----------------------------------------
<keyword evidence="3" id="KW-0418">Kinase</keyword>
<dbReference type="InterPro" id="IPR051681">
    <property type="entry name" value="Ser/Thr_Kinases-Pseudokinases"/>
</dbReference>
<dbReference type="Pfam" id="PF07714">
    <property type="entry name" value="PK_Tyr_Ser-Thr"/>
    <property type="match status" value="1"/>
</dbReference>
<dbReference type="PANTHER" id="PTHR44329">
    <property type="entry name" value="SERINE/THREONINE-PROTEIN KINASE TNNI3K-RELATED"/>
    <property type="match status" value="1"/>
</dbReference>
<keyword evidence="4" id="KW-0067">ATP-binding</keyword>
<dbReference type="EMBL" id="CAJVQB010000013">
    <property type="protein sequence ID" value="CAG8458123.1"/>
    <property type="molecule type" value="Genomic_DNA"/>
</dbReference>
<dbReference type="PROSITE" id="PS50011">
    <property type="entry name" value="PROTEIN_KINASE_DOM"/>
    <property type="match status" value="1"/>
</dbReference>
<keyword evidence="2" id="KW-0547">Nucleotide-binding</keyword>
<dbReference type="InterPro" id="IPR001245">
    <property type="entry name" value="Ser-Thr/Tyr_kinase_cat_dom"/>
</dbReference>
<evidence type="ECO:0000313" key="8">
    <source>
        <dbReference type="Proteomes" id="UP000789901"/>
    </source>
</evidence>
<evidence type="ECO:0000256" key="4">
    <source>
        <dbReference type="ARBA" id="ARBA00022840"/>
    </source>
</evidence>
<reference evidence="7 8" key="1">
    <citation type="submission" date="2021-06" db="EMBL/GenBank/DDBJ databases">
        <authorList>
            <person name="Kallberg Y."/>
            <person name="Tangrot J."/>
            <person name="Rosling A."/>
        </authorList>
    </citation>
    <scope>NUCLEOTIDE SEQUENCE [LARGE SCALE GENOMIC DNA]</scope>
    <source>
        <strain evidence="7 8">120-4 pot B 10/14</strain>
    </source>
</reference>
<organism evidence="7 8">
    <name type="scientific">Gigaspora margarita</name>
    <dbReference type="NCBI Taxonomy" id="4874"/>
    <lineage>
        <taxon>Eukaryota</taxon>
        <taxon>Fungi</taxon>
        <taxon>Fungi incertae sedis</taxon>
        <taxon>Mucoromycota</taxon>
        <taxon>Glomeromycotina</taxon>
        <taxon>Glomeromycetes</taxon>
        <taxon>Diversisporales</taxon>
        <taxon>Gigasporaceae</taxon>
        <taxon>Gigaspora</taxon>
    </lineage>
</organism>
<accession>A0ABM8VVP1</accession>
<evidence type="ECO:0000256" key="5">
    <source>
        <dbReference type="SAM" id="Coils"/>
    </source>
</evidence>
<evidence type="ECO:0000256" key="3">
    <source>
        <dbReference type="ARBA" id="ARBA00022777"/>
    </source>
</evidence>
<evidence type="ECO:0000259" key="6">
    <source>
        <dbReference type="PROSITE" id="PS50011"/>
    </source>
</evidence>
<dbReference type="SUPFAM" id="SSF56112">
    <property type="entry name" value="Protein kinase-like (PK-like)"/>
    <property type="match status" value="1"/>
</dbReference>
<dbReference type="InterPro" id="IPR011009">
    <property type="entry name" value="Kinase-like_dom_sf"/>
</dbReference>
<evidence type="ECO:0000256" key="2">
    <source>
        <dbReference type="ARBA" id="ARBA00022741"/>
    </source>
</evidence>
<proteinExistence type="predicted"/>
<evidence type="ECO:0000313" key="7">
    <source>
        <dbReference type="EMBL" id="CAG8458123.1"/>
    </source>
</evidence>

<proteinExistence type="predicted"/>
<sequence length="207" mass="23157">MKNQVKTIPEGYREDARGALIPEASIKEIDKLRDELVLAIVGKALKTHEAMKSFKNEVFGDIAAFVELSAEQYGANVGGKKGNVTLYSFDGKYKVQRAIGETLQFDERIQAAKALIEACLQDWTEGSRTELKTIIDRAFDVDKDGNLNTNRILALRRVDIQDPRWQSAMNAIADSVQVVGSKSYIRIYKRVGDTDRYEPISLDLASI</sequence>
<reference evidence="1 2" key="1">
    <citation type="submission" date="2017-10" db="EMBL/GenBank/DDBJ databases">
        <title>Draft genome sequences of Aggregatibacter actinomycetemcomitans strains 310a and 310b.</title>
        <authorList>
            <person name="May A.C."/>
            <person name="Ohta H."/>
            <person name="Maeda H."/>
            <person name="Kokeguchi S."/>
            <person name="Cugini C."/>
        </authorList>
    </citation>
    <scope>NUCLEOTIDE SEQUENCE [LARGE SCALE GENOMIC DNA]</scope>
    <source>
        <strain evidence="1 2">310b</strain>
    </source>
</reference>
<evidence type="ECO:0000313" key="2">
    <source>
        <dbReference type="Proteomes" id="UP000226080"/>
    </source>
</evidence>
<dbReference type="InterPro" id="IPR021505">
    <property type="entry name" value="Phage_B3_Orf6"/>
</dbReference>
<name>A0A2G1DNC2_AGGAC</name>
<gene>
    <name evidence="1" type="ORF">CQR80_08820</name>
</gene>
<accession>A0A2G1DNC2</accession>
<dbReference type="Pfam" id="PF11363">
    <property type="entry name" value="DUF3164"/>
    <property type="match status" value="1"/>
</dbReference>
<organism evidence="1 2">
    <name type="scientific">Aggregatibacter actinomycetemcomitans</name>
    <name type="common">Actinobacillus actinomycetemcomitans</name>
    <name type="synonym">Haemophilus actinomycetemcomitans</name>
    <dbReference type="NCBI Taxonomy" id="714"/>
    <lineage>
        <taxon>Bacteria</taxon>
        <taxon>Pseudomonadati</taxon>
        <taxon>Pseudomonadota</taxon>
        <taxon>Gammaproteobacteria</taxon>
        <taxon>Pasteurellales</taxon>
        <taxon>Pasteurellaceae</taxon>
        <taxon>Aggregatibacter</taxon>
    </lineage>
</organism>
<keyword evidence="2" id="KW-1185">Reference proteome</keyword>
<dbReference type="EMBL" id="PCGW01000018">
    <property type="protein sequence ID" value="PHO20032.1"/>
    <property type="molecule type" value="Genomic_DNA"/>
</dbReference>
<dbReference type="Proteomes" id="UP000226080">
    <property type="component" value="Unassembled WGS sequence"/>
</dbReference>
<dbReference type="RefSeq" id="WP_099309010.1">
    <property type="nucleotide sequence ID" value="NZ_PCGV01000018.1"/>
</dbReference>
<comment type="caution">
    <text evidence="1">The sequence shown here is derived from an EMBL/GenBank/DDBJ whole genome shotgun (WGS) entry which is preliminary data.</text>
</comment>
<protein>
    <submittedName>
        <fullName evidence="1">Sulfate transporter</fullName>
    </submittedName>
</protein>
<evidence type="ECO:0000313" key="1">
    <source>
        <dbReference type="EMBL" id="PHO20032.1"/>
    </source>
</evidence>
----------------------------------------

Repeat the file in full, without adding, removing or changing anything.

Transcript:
<keyword evidence="3" id="KW-0418">Kinase</keyword>
<dbReference type="InterPro" id="IPR051681">
    <property type="entry name" value="Ser/Thr_Kinases-Pseudokinases"/>
</dbReference>
<dbReference type="Pfam" id="PF07714">
    <property type="entry name" value="PK_Tyr_Ser-Thr"/>
    <property type="match status" value="1"/>
</dbReference>
<dbReference type="PANTHER" id="PTHR44329">
    <property type="entry name" value="SERINE/THREONINE-PROTEIN KINASE TNNI3K-RELATED"/>
    <property type="match status" value="1"/>
</dbReference>
<keyword evidence="4" id="KW-0067">ATP-binding</keyword>
<dbReference type="EMBL" id="CAJVQB010000013">
    <property type="protein sequence ID" value="CAG8458123.1"/>
    <property type="molecule type" value="Genomic_DNA"/>
</dbReference>
<dbReference type="PROSITE" id="PS50011">
    <property type="entry name" value="PROTEIN_KINASE_DOM"/>
    <property type="match status" value="1"/>
</dbReference>
<keyword evidence="2" id="KW-0547">Nucleotide-binding</keyword>
<dbReference type="InterPro" id="IPR001245">
    <property type="entry name" value="Ser-Thr/Tyr_kinase_cat_dom"/>
</dbReference>
<evidence type="ECO:0000313" key="8">
    <source>
        <dbReference type="Proteomes" id="UP000789901"/>
    </source>
</evidence>
<evidence type="ECO:0000256" key="4">
    <source>
        <dbReference type="ARBA" id="ARBA00022840"/>
    </source>
</evidence>
<reference evidence="7 8" key="1">
    <citation type="submission" date="2021-06" db="EMBL/GenBank/DDBJ databases">
        <authorList>
            <person name="Kallberg Y."/>
            <person name="Tangrot J."/>
            <person name="Rosling A."/>
        </authorList>
    </citation>
    <scope>NUCLEOTIDE SEQUENCE [LARGE SCALE GENOMIC DNA]</scope>
    <source>
        <strain evidence="7 8">120-4 pot B 10/14</strain>
    </source>
</reference>
<organism evidence="7 8">
    <name type="scientific">Gigaspora margarita</name>
    <dbReference type="NCBI Taxonomy" id="4874"/>
    <lineage>
        <taxon>Eukaryota</taxon>
        <taxon>Fungi</taxon>
        <taxon>Fungi incertae sedis</taxon>
        <taxon>Mucoromycota</taxon>
        <taxon>Glomeromycotina</taxon>
        <taxon>Glomeromycetes</taxon>
        <taxon>Diversisporales</taxon>
        <taxon>Gigasporaceae</taxon>
        <taxon>Gigaspora</taxon>
    </lineage>
</organism>
<accession>A0ABM8VVP1</accession>
<evidence type="ECO:0000256" key="5">
    <source>
        <dbReference type="SAM" id="Coils"/>
    </source>
</evidence>
<evidence type="ECO:0000256" key="3">
    <source>
        <dbReference type="ARBA" id="ARBA00022777"/>
    </source>
</evidence>
<evidence type="ECO:0000259" key="6">
    <source>
        <dbReference type="PROSITE" id="PS50011"/>
    </source>
</evidence>
<dbReference type="SUPFAM" id="SSF56112">
    <property type="entry name" value="Protein kinase-like (PK-like)"/>
    <property type="match status" value="1"/>
</dbReference>
<dbReference type="InterPro" id="IPR011009">
    <property type="entry name" value="Kinase-like_dom_sf"/>
</dbReference>
<evidence type="ECO:0000256" key="2">
    <source>
        <dbReference type="ARBA" id="ARBA00022741"/>
    </source>
</evidence>
<proteinExistence type="predicted"/>
<evidence type="ECO:0000313" key="7">
    <source>
        <dbReference type="EMBL" id="CAG8458123.1"/>
    </source>
</evidence>

<proteinExistence type="predicted"/>
<sequence length="207" mass="23157">MKNQVKTIPEGYREDARGALIPEASIKEIDKLRDELVLAIVGKALKTHEAMKSFKNEVFGDIAAFVELSAEQYGANVGGKKGNVTLYSFDGKYKVQRAIGETLQFDERIQAAKALIEACLQDWTEGSRTELKTIIDRAFDVDKDGNLNTNRILALRRVDIQDPRWQSAMNAIADSVQVVGSKSYIRIYKRVGDTDRYEPISLDLASI</sequence>
<reference evidence="1 2" key="1">
    <citation type="submission" date="2017-10" db="EMBL/GenBank/DDBJ databases">
        <title>Draft genome sequences of Aggregatibacter actinomycetemcomitans strains 310a and 310b.</title>
        <authorList>
            <person name="May A.C."/>
            <person name="Ohta H."/>
            <person name="Maeda H."/>
            <person name="Kokeguchi S."/>
            <person name="Cugini C."/>
        </authorList>
    </citation>
    <scope>NUCLEOTIDE SEQUENCE [LARGE SCALE GENOMIC DNA]</scope>
    <source>
        <strain evidence="1 2">310b</strain>
    </source>
</reference>
<evidence type="ECO:0000313" key="2">
    <source>
        <dbReference type="Proteomes" id="UP000226080"/>
    </source>
</evidence>
<dbReference type="InterPro" id="IPR021505">
    <property type="entry name" value="Phage_B3_Orf6"/>
</dbReference>
<name>A0A2G1DNC2_AGGAC</name>
<gene>
    <name evidence="1" type="ORF">CQR80_08820</name>
</gene>
<accession>A0A2G1DNC2</accession>
<dbReference type="Pfam" id="PF11363">
    <property type="entry name" value="DUF3164"/>
    <property type="match status" value="1"/>
</dbReference>
<organism evidence="1 2">
    <name type="scientific">Aggregatibacter actinomycetemcomitans</name>
    <name type="common">Actinobacillus actinomycetemcomitans</name>
    <name type="synonym">Haemophilus actinomycetemcomitans</name>
    <dbReference type="NCBI Taxonomy" id="714"/>
    <lineage>
        <taxon>Bacteria</taxon>
        <taxon>Pseudomonadati</taxon>
        <taxon>Pseudomonadota</taxon>
        <taxon>Gammaproteobacteria</taxon>
        <taxon>Pasteurellales</taxon>
        <taxon>Pasteurellaceae</taxon>
        <taxon>Aggregatibacter</taxon>
    </lineage>
</organism>
<keyword evidence="2" id="KW-1185">Reference proteome</keyword>
<dbReference type="EMBL" id="PCGW01000018">
    <property type="protein sequence ID" value="PHO20032.1"/>
    <property type="molecule type" value="Genomic_DNA"/>
</dbReference>
<dbReference type="Proteomes" id="UP000226080">
    <property type="component" value="Unassembled WGS sequence"/>
</dbReference>
<dbReference type="RefSeq" id="WP_099309010.1">
    <property type="nucleotide sequence ID" value="NZ_PCGV01000018.1"/>
</dbReference>
<comment type="caution">
    <text evidence="1">The sequence shown here is derived from an EMBL/GenBank/DDBJ whole genome shotgun (WGS) entry which is preliminary data.</text>
</comment>
<protein>
    <submittedName>
        <fullName evidence="1">Sulfate transporter</fullName>
    </submittedName>
</protein>
<evidence type="ECO:0000313" key="1">
    <source>
        <dbReference type="EMBL" id="PHO20032.1"/>
    </source>
</evidence>